425)) ÷ 25 = 162 Answer A 148 B 152 C 158 D 162 E 166 8 Next year.232 Now we calculate the percentage increase over this year’s Annual Budget that this value represents: Percentage increase = ((11.7 What is the maximum number of journeys that could be made in the rest of the year by Salesperson B.880) – 1) 100 = 13. Answer A 11. without exceeding their annual budgeted spend? Solution Considering Salesperson B. We calculate the Annual Budget for the following year by multiplying the “Average cost per trip” by the number of trips per year: Annual Budget = 26 36 12 = 11.3% 7 www.7%.4% B 13.68% The answer closest to this value is 13.7% C 16.1% D 18.efinancialcareers. we first calculate the Annual Budget for the following year and then the percentage increase this represents. we subtract the “Actual Spend” from the “Budgeted Annual Spend” and divide by the “Average cost per journey”: Number of journeys = (7. at the same average cost as this year.232 ÷ 9.com/numericaltests . By what percentage would the annual budget for this salesperson have to increase? Solution Considering Salesperson C. Salesperson C plans to make 36 sales visits per month.975 + 1.4% E 22.450 – (1.
150 – ((–430) – (–580)) 5.000 B $235.000 10 By how much did the Total Costs in Year 3 exceed those in Year 4? Solution We need to calculate the difference between Total Sales and Total Costs for Year 3 and Year 4.000 B $485.000 E $620.City Computers: Annual Sales and Profits 7000 6810 6000 6220 6020 5850 5400 5000 5150 4000 3000 Sales 2000 Profits (Sales – Costs) 1000 800 370 510 -430 -580 680 0 -1000 Year 1 Year 2 Year 3 Year 4 Year 5 Year 6 9 What were the average annual profits over the 6-year period? Solution We need to add up the profit values for each year and divide by the number of years (working in $000s): Average annual profit = (800 + 370 + (-430) + (–580) + 510 + 680) ÷ 6 = 225 Answer A $225.850 – 5.850 – 5.000 C $320.000 E $562.000 8 www.efinancialcareers.000 C $505.000 D $442.000 D $550. We calculate the Total Costs per year by calculating Total Sales minus Total Profits (working in $000s): Difference in Total Costs = = = = = Difference in Total Sales – Difference in Total Profits (Year 3 Sales – Year 4 Sales) – (Year 3 Profits – Year 4 Profits) 5.com/numericaltests .150 + 430 – 580 550 Answer A $460.
130 Percentage of Total Sales 86.539. ruling out Year 1 as an answer.728.730 5. Year 2 or Year 5.220 5. Using a calculator we can quickly calculate which of Year 2 and Year 5 would be the correct Year. What approximately were the Total Costs in the year prior to Year 1? Solution We know that: Total Costs = Total Sales – Total Profits So. Answer: A Year 1 B Year 2 C Year 3 D Year 4 E Year 5 12 In Year 1. thus Total Costs will be less than 90% of Total Sales.000 E $5. Tip From the graph we can see that Total Costs for Year 3 and Year 4 exceeds Total Sales (or > 100% of Total Sales) which means we can ignore these years as the question refers to a decrease from Total Sales to Total Costs.030 6.100. if both Total Sales and Total Costs have increased 15% compared to the previous year we calculate the Total Costs for the previous year using (working in $000s): Total Costs previous year = (Total Sales (1÷115%)) – (Total Profits (1÷115%)) = (Total Sales – Total Profits) (1÷115%) = (6.2% The value for Year 2 is closer to 7%.082 or 8. indicating Total Costs will be 90% of Total Sales and not 93%.020 – 800) 86.com/numericaltests .982. looking at Year 6 we see Total Profits is roughly 10% of Total sales. calculate what percentage of Total Sales Total Profits comprises.efinancialcareers. Also. To calculate this.539. compared to the previous year. We are looking for about 7%: Year 2: (370÷5400) = 0.130 B $4. We now have only 3 possible answers: Year 1. both Total Sales and Total Profits rose by 15% each.696.8% 90% From this table we can see the Year 2 Total Costs is approximately 93% of Total Sales.000 C $4.710 6. the possible answers provided eliminate Year 6 as an answer – even if Year 6 was not ruled out. Looking at Year 1 we can see that Total Profits is greater than 10% of Total Sales.4% 111.280 5.1% 107.0685 or 6.3% 91.780 9 www.85% Year 5: (510÷6220) = 0. making Year 2 the correct answer.13 Answer A $4.96% = 4.11 In which year did Total Costs equal approximately 93% of Total Sales? Solution For each year we need to calculate the Total Costs and then what percentage this values is of the Total Sales: Total Costs = Total Sales – Total Profits Year 1 2 3 4 5 6 Total Costs 5.7% 93.340 D $4.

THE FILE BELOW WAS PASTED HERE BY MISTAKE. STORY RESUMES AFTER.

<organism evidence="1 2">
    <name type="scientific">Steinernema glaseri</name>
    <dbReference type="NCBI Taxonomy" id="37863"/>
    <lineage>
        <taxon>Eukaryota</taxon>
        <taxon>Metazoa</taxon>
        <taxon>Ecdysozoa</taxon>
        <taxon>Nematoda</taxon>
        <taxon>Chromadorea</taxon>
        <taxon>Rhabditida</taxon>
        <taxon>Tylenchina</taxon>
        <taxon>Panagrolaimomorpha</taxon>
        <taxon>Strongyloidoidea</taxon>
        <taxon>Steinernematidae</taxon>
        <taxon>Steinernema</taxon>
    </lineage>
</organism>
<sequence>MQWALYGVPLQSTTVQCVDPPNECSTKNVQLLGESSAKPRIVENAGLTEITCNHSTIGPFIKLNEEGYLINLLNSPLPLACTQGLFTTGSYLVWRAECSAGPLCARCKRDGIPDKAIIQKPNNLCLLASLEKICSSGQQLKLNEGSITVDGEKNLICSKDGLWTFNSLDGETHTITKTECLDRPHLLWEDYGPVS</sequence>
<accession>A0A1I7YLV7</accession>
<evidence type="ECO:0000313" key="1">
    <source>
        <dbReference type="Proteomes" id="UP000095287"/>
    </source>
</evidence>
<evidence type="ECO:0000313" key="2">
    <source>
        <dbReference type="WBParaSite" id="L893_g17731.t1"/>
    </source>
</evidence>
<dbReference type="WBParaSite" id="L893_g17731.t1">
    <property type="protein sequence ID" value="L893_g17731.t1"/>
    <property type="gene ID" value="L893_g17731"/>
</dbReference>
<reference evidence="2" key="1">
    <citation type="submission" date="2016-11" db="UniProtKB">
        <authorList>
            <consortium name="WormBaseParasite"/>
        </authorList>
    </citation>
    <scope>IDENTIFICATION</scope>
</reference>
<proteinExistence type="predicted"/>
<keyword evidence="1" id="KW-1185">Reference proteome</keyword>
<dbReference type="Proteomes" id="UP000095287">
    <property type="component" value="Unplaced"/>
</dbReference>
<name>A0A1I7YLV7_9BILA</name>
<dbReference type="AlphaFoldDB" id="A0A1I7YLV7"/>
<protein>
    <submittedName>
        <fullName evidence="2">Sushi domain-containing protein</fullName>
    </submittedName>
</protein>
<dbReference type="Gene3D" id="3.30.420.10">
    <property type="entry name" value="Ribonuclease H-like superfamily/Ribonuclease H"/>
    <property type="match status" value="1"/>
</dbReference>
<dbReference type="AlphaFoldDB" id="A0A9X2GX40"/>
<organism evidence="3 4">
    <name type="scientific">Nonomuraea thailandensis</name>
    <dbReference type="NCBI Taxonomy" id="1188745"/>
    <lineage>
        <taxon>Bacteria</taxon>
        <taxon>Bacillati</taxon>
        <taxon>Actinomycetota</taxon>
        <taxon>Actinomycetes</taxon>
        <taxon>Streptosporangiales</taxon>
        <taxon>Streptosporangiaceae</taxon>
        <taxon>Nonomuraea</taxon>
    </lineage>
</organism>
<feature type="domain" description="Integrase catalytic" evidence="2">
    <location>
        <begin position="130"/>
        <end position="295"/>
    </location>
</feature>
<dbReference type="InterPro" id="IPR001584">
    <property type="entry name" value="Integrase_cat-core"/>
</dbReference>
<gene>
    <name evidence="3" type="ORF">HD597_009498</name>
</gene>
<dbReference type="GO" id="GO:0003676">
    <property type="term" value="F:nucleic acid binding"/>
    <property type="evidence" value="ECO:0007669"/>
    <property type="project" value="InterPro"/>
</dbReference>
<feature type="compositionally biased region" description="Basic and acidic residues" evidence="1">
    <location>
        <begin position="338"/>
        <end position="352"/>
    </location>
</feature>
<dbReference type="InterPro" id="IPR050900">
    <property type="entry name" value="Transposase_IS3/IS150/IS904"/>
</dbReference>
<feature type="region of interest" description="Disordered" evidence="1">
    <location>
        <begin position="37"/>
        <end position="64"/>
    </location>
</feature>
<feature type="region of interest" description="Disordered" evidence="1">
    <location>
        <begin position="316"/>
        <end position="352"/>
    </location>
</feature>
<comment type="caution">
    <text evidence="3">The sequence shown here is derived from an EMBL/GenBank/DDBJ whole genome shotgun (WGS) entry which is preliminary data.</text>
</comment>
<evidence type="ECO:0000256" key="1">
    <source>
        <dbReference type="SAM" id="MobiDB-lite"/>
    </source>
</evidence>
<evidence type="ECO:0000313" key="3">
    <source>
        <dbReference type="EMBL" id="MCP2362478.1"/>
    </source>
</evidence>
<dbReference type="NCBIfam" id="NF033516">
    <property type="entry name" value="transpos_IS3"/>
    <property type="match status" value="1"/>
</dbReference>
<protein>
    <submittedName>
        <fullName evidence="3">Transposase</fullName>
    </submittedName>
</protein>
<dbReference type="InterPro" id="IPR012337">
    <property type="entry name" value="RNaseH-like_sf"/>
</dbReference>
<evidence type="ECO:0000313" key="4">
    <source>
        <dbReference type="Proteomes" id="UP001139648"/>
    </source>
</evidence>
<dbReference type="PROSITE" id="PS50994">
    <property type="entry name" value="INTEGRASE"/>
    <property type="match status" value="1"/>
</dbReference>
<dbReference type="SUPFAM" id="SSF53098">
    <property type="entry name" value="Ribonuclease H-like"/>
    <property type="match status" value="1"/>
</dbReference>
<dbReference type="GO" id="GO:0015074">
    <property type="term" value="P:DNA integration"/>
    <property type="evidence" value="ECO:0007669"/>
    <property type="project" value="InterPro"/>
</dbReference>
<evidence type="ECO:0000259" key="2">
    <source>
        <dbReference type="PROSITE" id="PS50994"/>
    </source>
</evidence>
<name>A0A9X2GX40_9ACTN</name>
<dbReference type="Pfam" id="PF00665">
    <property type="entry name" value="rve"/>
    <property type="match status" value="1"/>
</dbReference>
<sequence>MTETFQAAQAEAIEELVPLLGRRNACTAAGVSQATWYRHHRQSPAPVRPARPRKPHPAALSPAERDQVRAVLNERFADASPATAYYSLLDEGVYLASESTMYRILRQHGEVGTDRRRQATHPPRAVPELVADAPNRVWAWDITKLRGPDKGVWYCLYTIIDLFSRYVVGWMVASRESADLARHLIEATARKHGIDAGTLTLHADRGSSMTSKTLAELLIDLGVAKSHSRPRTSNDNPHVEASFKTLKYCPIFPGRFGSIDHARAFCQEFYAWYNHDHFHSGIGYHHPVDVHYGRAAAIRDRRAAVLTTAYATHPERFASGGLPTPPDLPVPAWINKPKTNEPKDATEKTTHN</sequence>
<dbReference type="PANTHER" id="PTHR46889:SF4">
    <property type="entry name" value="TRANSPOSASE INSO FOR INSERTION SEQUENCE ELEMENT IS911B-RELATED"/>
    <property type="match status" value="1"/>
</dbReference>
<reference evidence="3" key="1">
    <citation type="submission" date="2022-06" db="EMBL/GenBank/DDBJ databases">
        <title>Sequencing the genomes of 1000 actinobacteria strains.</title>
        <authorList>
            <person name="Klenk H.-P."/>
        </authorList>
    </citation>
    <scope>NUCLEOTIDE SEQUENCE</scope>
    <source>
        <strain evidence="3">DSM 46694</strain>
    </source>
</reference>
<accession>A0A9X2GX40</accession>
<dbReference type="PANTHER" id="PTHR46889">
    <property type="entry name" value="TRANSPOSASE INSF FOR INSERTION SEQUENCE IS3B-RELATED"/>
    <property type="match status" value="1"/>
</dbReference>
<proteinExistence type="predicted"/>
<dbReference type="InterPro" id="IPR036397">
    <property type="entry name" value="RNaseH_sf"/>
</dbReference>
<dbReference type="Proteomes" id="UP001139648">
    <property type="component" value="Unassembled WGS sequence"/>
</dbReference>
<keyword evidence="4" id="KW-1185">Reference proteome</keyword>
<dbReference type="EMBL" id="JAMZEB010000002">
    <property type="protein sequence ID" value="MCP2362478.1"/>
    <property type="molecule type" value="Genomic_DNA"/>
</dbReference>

we use.efinancialcareers.83 Answer A $6.Value of Insurance sold in $000s 17000 16000 15000 14000 Value in $000s 13000 12000 11000 10000 9000 8000 7000 6000 5000 Year 1 Year 2 Year 3 Year 4 Year 5 Year 6 All insurance (Commercial & Domestic) Commercial Insurance 13 What was the total value of domestic insurance sold in Years 3. 4 and 5 combined? Solution We calculate the value of Domestic Insurance for each year using: Domestic Insurance = All Insurance – Commercial Insurance As we need to calculate the total value of Domestic Insurance for the 3 years combined.63 million 10 www. combining all 3 years (working in $ millions): Total Domestic Insurance = Total Insurance – Total Commercial Insurance = (13 + 13 + 14) – (8 + 10 + 9) = 13 Answer A $13 million B $14 million C $15 million D $16 million E $19 million 14 What was the average value of commercial insurance sold per annum over the 6-year period? Solution We calculate the average value of Commercial Insurance using (working in $ millions): Average value = Total value of Commercial Insurance sold over the 6 years ÷ Number of years = (7 + 9 + 8 + 10 + 9 + 10) ÷ 6 = 8.53 million E $10.33 million B $7.83 million D $9.com/numericaltests .83 million C $8.